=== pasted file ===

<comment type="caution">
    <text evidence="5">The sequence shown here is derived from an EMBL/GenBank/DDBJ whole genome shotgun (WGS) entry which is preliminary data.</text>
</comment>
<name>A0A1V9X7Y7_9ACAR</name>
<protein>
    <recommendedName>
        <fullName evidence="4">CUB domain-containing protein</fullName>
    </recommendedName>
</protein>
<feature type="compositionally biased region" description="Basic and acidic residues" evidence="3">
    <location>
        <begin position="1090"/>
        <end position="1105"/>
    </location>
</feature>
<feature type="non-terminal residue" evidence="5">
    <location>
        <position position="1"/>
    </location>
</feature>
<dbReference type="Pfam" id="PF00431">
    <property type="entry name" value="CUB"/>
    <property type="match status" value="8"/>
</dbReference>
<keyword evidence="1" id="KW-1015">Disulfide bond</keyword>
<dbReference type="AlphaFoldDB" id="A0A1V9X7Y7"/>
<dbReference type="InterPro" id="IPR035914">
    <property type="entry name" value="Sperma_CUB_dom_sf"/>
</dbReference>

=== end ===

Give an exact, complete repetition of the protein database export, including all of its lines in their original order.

<comment type="caution">
    <text evidence="5">The sequence shown here is derived from an EMBL/GenBank/DDBJ whole genome shotgun (WGS) entry which is preliminary data.</text>
</comment>
<name>A0A1V9X7Y7_9ACAR</name>
<protein>
    <recommendedName>
        <fullName evidence="4">CUB domain-containing protein</fullName>
    </recommendedName>
</protein>
<feature type="compositionally biased region" description="Basic and acidic residues" evidence="3">
    <location>
        <begin position="1090"/>
        <end position="1105"/>
    </location>
</feature>
<feature type="non-terminal residue" evidence="5">
    <location>
        <position position="1"/>
    </location>
</feature>
<dbReference type="Pfam" id="PF00431">
    <property type="entry name" value="CUB"/>
    <property type="match status" value="8"/>
</dbReference>
<keyword evidence="1" id="KW-1015">Disulfide bond</keyword>
<dbReference type="AlphaFoldDB" id="A0A1V9X7Y7"/>
<dbReference type="InterPro" id="IPR035914">
    <property type="entry name" value="Sperma_CUB_dom_sf"/>
</dbReference>